Gene expression profiling of potential peroxisome proliferator-activated receptor (PPAR) target genes in human hepatoblastoma cell lines inducibly expressing different PPAR isoforms
- Keisuke Tachibana1,
- Yumi Kobayashi1,
- Toshiya Tanaka2,
- Masayuki Tagami1,
- Akira Sugiyama2, 3,
- Tatsuya Katayama1,
- Chihiro Ueda1,
- Daisuke Yamasaki1,
- Kenji Ishimoto1,
- Mikako Sumitomo1,
- Yasutoshi Uchiyama2, 3,
- Takahide Kohro2,
- Juro Sakai2,
- Takao Hamakubo2,
- Tatsuhiko Kodama2 and
- Takefumi Doi1, 4Email author
© Tachibana et al; licensee BioMed Central Ltd. 2005
Received: 24 May 2005
Accepted: 03 October 2005
Published: 03 October 2005
Peroxisome proliferator-activated receptors (PPARs) are ligand-activated transcription factors and commonly play an important role in the regulation of lipid homeostasis. To identify human PPARs-responsive genes, we established tetracycline-regulated human hepatoblastoma cell lines that can be induced to express each human PPAR and investigated the gene expression profiles of these cells.
The expression of each introduced PPAR gene was investigated using the various concentrations of doxycycline in the culture media. We found that the expression of each PPAR subtype was tightly controlled by the concentration of doxycycline in these established cell lines. DNA microarray analyses using these cell lines were performed with or without adding each subtype ligand and provided much important information on the PPAR target genes involved in lipid metabolism, transport, storage and other activities. Interestingly, it was noted that while ligand-activated PPARδ induced target gene expression, unliganded PPARδ repressed these genes. The real-time RT-PCR was used to verify the altered expression of selected genes by PPARs and we found that these genes were induced to express in the same pattern as detected in the microarray analyses. Furthermore, we analysed the 5'-flanking region of the human adipose differentiation-related protein (adrp) gene that responded to all subtypes of PPARs. From the detailed analyses by reporter assays, the EMSAs, and ChIP assays, we determined the functional PPRE of the human adrp gene.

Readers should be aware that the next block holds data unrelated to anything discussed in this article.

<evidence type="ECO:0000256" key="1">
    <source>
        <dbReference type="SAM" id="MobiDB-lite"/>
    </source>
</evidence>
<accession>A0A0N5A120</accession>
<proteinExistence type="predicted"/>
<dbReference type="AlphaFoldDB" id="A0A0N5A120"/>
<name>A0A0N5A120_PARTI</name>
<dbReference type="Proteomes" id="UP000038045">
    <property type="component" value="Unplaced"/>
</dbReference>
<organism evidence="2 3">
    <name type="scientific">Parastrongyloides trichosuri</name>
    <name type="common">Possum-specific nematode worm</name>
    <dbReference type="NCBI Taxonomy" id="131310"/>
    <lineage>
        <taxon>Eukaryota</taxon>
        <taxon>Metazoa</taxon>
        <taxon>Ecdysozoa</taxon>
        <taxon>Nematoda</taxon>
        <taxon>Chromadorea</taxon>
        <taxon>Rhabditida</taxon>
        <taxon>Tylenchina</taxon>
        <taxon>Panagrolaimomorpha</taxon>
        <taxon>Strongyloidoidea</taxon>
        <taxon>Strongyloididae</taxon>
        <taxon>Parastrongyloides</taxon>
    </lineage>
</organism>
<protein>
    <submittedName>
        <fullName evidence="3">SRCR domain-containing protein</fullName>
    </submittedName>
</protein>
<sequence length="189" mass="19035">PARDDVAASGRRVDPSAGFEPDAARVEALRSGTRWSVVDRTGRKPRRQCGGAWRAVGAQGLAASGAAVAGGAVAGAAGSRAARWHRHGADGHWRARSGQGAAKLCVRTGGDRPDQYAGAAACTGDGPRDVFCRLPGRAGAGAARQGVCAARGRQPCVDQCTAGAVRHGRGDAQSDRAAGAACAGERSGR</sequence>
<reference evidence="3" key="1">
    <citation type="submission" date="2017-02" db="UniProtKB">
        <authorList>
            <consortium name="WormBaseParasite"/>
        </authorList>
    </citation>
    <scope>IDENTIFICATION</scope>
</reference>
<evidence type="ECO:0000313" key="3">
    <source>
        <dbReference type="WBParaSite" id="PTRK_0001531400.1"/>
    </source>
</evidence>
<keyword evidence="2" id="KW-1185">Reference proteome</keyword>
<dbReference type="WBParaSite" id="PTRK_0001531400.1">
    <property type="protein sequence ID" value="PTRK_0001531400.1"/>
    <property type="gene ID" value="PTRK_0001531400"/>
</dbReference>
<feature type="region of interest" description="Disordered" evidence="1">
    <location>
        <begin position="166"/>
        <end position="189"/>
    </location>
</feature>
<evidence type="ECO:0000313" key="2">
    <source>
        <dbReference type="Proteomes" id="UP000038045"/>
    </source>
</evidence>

The results suggest that these cell lines are important tools used to identify the human PPARs-responsive genes.
The peroxisome proliferator-activated receptors (PPARs) are ligand-activated transcription factors that belong to the nuclear hormone receptor superfamily . Three subtypes, PPARα, PPARβ/δ and PPARγ, have been identified and these subtypes with a high degree of sequence conservation of each subtype across various species, have been characterized. The DNA binding domains of the three subtypes are 80% identical, while their ligand-binding domains exhibit a lower degree (approx. 65%) of identity. Consistent with this relatively high divergence among the subtype-specific ligand binding domains, differential activation of PPARs by endogenous and exogenous compounds may account for the specific biological activity of the three PPAR subtypes [2, 3].